by Hugo Suckman

In any situation from parties to shoot-outs, the soundtrack of Rio is samba and funk. A blend of both in this blended city. The alchemist of this blend is Fernanda Abreu, the tireless translator of the sounds and styles of the city she loves so much.

Alternating ever so subtly between funk, as in her early records that celebrated Rio’s exciting night life (Sla Radical Dance Disco Club, and Sla 2 Be Sample), and samba, as on the cavaquinho and seven-string guitar (Brazil’s contribution to the great strings family) heard on Na Paz (At Peace), her latest CD, Fernanda makes carioca music.

This means Brazilian music that the cariocas of Rio and their fellow Brazilians immediately recognize as such. Brazilian music as it is made today, without overtones of folk, but rather typical, cosmopolitan, and inherently local. A music that speaks of the real Rio, with its happy, creative people who bridge the difficult divide between beauty and violence in their daily lives. But it might also speak of any of the world’s great cities, crammed with beauty and violence, New York, Baghdad, Madrid or Jerusalem, any place where kisses and bombs can blast any time.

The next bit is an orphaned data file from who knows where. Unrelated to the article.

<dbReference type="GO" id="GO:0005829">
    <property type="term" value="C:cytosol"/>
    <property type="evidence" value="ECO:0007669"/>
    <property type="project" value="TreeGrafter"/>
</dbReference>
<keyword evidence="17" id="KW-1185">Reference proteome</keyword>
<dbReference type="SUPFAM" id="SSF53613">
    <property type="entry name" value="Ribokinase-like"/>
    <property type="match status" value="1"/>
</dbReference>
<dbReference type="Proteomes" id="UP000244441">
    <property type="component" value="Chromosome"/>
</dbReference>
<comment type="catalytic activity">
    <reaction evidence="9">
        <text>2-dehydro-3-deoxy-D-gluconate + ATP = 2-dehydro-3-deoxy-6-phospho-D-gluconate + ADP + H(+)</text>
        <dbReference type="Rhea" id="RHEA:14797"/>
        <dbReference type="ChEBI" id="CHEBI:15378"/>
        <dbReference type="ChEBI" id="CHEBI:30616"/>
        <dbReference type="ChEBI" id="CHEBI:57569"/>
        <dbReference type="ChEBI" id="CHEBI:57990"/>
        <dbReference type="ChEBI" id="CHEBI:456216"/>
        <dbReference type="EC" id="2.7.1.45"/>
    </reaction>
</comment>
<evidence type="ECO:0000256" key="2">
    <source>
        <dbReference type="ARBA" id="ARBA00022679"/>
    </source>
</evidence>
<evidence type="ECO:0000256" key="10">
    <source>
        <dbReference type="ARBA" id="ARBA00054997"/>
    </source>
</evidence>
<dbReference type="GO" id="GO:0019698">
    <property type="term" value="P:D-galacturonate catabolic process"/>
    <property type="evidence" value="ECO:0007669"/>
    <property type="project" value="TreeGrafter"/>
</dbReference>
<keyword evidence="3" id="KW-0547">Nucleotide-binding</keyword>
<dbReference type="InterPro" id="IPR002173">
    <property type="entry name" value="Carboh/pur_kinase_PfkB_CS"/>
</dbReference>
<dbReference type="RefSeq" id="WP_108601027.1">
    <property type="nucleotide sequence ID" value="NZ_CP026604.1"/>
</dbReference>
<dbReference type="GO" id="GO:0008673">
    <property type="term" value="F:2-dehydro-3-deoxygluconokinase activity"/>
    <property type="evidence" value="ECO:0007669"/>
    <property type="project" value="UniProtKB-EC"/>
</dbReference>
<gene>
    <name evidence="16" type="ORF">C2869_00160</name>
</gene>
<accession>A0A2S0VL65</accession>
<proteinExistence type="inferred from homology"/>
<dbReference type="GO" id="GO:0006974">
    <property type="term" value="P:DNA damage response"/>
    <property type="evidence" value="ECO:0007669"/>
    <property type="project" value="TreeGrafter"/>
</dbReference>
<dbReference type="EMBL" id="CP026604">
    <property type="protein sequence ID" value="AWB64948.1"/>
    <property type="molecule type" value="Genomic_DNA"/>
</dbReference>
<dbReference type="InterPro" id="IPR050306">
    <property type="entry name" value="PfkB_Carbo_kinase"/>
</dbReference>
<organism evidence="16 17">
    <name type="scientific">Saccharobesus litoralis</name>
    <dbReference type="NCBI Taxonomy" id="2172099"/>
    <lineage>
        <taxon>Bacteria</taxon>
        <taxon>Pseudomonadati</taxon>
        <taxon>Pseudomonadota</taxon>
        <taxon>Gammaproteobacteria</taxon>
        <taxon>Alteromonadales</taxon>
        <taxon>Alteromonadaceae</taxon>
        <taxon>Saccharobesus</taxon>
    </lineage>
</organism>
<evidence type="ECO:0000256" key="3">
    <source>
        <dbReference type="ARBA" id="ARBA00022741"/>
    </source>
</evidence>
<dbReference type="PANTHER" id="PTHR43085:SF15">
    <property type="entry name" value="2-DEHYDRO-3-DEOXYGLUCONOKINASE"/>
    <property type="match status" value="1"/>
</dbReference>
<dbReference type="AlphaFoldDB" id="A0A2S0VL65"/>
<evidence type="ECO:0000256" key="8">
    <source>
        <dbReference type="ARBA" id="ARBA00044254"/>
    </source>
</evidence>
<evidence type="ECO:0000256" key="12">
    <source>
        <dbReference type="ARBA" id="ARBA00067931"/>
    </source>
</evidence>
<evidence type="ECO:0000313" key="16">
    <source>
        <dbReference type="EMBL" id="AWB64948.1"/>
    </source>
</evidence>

The anthem of this Rio (and this world) of today is hers: “Rio 40 graus,” (Rio 40ºC) a samba-funk written some ten years ago and fated to become a classic, surprising many who saw Fernanda Abreu as merely a hedonistic celebrant of the carioca club culture. In “Rio 40 graus” – its title paying tribute to Nelson Pereira dos Santos’ 1954 film, a milestone of the modern Brazilian cinema – she describes the world that she sees and the world that will come as a hot and vibrant city: “Rio 40o / Marvelous City / Purgatory of beauty and chaos / Hot-blooded capital of Brazil / Hot-Blooded capital /of the best and the worst of Brazil.”

The trail-blazing career of this carioca from Rio’s Jardim Botânico – a district tucked between the Rodrigo de Freitas lagoon and the Tijuca Rainforest under the sheltering right arm of the famous statue of Christ the Redeemer – began at a very young age, when she became the vocalist of Blitz, the band that launched the so-called Rock Brasileiro (Brazilian rock) movement in the early 1980s. With its real Brazilian rock, the international beat of Blitz was always seasoned by a touch of samba. In addition to learning about blends, Fernanda learned about success with Blitz, which topped the charts at a time when pop groups were turning out a steady stream of hits in Brazil.

When Blitz disbanded in 1986, Fernanda spent some time metabolizing her success, studying, thinking about her role in Brazilian music from then onwards. She occasionally appeared in small shows and sang in other artists’ records, while meeting fellows of her “tribe”, musicians such as Laufer, urban poets like Fausto Fawcett, videomakers like Sérgio Mekler, graphic artists like Luiz Stein (later her husband and father of her two daughters), multimedia people with whom she was to create the carioca samba-funk style that mirrors Rio so well and is also universal, and which became her trademark.